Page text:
"I've always wondered, who was the first person to try honey? [...] Who said, 'Look at that nest of stinging insects all flying; I bet there's something tasty in there! Hmm, let me just go in there and have a rummage'? It's probably the same person who decided that catfish might be tasty as well: 'Oh, look at that catfish, looks like a monster ... Let's taste it!' Or potatoes, that's another one. Who really ... a potato, if you didn't know? It looks like a big, dirty stone! There must have been some kind of middle-ages Fear Factor thing going on. But you only hear about the successes; you never hear about the guy who said, 'Mmm, rabbit earwax, I bet that's tasty!' (It's actually not bad. Tastes like chicken.)" -- Craig Ferguson, on the CBS television show, The Late Late Show with Craig Ferguson [I'm not sure what date; I caught it on a rerun. Spring 2007 when the decline in the bee population was in the headlines. -- DGA]
Argh -- gorgeous weather today, the most comfortable we've had here in Baltimore for a while, and I'm feeling too headachy and run-down to go take advantage of it. :-( Going to see whether I can manage a nap and feel well enough to accomplish anything this evening (dunno whether I'll get to HCB rehearsal or not; need to try to get out to nail salon as well).
Something that has irked me for ages is the human tendency to create false dichotomies, and to try to interpret the world in dichotomies in general. Many things that I consider overlapping, unrelated, or subsets of a larger spectrum, get sorted into two lists presented as "opposites" and then tied to other things that are really unrelated just to have two neat columns. So, for example, myriad traits get classified as "masculine" and "feminine" just for the sake of list-making and interpreting the world as binary, when many of those traits have nothing to do with gender.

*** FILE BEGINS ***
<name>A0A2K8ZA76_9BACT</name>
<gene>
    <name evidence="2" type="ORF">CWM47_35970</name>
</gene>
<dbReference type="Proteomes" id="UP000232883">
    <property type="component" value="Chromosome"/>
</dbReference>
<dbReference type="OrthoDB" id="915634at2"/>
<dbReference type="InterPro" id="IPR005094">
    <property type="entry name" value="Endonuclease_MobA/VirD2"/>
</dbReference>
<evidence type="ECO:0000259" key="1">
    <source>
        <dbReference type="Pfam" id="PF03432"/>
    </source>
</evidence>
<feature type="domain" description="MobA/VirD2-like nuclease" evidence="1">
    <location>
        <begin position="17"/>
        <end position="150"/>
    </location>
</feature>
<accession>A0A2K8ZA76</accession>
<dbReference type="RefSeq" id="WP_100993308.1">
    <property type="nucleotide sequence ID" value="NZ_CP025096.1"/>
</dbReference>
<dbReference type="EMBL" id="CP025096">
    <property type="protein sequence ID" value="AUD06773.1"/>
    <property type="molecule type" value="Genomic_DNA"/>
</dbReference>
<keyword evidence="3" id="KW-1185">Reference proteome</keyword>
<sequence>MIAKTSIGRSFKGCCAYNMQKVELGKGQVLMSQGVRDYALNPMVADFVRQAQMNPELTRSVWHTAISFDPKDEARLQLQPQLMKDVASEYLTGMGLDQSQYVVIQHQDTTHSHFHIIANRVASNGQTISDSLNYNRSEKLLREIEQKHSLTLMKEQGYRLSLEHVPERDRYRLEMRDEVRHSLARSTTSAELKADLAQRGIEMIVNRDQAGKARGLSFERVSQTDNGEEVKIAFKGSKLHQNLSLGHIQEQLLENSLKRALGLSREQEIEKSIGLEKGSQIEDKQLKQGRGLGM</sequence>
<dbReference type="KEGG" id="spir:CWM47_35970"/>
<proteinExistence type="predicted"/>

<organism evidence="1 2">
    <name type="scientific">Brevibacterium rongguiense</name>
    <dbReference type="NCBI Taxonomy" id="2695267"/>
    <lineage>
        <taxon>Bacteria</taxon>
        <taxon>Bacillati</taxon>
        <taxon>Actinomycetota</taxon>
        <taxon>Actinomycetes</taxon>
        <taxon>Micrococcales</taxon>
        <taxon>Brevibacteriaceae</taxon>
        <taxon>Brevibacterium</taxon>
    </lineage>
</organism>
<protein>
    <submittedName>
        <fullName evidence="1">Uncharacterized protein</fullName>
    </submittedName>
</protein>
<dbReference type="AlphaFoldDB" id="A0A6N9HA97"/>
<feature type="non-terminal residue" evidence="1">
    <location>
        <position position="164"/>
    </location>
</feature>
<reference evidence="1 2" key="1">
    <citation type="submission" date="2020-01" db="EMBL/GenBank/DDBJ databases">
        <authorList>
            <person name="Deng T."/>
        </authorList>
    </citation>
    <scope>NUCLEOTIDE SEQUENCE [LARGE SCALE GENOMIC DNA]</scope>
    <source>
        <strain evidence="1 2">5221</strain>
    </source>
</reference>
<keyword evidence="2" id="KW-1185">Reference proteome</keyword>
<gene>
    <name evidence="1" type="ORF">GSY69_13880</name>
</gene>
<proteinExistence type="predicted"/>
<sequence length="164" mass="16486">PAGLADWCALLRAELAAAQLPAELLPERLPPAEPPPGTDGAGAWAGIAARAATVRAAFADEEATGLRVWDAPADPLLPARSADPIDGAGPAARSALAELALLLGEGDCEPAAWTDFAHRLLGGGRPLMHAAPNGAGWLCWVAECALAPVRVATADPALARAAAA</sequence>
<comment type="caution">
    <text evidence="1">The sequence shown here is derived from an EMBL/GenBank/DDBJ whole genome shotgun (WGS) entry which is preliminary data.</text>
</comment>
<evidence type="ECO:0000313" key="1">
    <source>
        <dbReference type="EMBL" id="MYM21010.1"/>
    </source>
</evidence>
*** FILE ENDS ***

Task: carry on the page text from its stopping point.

The mysogyny can be traced in part to medieval theologians such as Thomas Aquinas. They brought into the church the works of certain Greek philosophers like Aristotle, who philosophized extensively about dualisms and opposites - man/woman, light/dark, good/evil, etc, etc. It was a parlour game in learned circles to come up with as many of these opposites as possible.
I can't help wondering how some of our socially-ingrained ways of thinking about classifications would be different, if that medieval parlour game had been organized in threes instead of twos, as a few similar modern (and snarky) ones are. Or in fives.
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